The human rights group, the Center on Housing Rights and Evictions (COHRE) says Zimbabwe's mass evictions campaign could amount to a crime against humanity.
The group adds that the pattern of violations in Zimbabwe's mass eviction campaign horrendous and undeniable. It says the government of Robert Mugabe is in flagrant breach of the right to housing enshrined in several international human rights conventions ratified by Zimbabwe.
COHRE's Deputy Director, Jean du Plessis, says the continued demolition of slum dwellings may constitute a crime against humanity. He notes the statute of the International Criminal Court clearly prohibits the deportation and forcible transfer of populations under certain conditions.
"Even if a case could have been made that these communities are living illegally and they should not be there and in terms of national law they need to be removed, the procedures followed at the most basic level are totally incorrect and unjust," he said. "In terms of no advance notice given, no alternatives being considered for where people are going to stay and simply breaking down peoples' houses. And, this is internationally recognized as the way not to do it."
Since the campaign started three weeks ago, COHRE estimates more than 200,000 people have been forcibly and brutally evicted from their homes. More than 22,000 people have been arrested for so-called illegal trading.
It says thousands of homeless people, many of them children, are forced to sleep on the streets in bitterly cold weather. It notes winter temperatures have dropped to below five degrees celsius at night.
The government of Zimbabwe says Operation Restore Order, as it is called, is necessary to prevent illegal trading in commodities and foreign currency.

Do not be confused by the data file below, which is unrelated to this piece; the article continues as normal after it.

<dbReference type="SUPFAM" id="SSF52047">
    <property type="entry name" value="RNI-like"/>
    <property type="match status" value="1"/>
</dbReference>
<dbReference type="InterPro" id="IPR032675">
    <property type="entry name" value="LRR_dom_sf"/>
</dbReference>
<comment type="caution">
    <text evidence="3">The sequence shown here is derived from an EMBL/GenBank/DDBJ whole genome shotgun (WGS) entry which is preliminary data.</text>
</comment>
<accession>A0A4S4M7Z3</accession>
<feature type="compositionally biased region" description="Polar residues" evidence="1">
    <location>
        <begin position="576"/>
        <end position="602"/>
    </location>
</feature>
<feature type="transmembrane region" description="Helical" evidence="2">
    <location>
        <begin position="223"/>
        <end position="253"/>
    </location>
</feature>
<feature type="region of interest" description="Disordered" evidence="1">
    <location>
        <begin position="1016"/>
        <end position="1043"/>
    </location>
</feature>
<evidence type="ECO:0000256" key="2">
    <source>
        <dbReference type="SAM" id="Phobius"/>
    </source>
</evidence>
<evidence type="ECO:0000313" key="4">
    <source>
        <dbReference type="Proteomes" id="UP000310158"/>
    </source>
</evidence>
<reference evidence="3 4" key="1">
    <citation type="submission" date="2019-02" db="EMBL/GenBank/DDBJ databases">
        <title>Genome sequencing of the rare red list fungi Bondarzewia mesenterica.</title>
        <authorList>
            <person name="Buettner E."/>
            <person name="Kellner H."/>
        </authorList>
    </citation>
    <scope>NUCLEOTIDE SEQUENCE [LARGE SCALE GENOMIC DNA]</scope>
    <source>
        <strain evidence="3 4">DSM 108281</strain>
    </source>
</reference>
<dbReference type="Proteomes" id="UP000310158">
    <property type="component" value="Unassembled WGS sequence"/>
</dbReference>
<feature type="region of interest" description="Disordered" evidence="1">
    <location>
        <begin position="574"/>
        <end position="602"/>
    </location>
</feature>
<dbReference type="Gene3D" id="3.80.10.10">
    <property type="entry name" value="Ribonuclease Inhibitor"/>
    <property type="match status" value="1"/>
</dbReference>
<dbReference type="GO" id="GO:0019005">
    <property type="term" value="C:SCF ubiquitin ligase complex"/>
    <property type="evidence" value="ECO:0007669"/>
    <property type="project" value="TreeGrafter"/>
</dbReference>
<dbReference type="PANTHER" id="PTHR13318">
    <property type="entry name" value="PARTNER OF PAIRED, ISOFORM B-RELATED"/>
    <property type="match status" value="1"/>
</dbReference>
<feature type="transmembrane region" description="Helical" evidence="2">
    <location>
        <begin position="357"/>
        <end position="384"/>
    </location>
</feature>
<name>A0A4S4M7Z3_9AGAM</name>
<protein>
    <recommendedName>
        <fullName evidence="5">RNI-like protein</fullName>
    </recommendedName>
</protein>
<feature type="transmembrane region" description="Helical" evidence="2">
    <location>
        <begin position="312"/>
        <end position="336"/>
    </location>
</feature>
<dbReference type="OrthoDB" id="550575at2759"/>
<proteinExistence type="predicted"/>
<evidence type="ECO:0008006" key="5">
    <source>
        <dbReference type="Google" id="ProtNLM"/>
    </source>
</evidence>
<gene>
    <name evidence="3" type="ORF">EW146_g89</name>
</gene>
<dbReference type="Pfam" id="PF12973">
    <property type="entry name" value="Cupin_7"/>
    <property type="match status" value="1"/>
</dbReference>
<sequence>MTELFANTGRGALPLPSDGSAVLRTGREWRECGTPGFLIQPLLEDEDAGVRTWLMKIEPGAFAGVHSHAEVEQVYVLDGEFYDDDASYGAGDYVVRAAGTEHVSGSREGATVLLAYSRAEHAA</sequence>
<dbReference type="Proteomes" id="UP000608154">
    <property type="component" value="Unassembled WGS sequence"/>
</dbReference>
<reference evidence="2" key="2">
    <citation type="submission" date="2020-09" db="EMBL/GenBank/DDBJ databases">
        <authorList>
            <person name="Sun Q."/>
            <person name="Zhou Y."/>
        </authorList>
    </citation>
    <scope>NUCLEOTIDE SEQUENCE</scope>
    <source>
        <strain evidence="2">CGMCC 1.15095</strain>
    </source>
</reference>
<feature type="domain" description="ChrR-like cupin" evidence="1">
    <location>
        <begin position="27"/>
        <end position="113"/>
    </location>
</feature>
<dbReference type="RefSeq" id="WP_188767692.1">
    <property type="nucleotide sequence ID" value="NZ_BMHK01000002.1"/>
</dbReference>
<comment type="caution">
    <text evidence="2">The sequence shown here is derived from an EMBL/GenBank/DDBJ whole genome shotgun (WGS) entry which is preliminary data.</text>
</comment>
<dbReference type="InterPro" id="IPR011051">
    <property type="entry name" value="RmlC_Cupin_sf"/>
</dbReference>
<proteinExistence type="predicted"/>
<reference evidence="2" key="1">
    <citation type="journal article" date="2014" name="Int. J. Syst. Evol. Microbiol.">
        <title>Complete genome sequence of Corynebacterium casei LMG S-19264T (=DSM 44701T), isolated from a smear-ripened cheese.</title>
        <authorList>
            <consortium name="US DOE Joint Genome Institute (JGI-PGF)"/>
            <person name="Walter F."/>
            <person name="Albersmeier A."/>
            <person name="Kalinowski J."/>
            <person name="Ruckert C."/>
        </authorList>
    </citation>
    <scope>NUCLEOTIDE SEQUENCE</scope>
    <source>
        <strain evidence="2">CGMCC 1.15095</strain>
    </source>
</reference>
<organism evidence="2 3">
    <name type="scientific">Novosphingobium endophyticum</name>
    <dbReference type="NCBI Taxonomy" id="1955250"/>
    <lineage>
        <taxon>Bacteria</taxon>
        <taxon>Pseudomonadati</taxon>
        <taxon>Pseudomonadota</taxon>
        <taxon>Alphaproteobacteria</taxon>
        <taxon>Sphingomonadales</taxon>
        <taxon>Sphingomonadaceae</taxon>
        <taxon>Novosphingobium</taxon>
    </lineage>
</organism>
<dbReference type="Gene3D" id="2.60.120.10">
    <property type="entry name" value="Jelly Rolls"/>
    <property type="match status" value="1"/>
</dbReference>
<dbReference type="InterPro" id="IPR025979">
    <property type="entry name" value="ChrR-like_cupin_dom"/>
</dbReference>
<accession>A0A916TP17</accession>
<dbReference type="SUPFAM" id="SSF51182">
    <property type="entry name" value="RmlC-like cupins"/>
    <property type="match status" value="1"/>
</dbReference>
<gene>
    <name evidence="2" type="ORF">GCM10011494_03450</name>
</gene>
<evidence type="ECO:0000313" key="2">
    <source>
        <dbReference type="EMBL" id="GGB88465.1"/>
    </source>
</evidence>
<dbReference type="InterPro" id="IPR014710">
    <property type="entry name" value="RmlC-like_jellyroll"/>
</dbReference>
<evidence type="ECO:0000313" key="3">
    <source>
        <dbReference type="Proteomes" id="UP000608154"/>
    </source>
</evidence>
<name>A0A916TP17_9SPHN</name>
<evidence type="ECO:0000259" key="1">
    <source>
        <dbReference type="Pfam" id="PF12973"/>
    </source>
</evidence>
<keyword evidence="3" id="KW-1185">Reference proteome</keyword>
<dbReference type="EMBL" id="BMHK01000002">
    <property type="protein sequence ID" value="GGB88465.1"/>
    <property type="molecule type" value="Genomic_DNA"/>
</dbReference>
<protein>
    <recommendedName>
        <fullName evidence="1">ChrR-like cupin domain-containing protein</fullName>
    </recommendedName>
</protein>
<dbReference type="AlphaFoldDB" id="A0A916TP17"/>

Mr. du Plessis notes Zimbabwe's economy is in crisis, with 70 percent of the population out of work. He says the informal economy is the only way poor people can survive. He says President Mugabe's eviction campaign has deprived these people of their only remaining sources of income and shelter.
"If you then take a community that has organized itself to survive and you take away their housing and you destroy the place where they stay and where they are secure and their networks, you set them back by a very long period," he said. "They have to redo all of that again in order to survive. So, we have absolutely no doubt that people are going to die. Many people are going to die as a consequence of these particular evictions."
COHRE has sent an urgent letter to President Mugabe and the Ministry of Foreign Affairs. Among its requests, the organization calls on the government to stop the evictions, to provide emergency relief supplies to those displaced and to provide alternative and adequate accommodation to those who have been made homeless.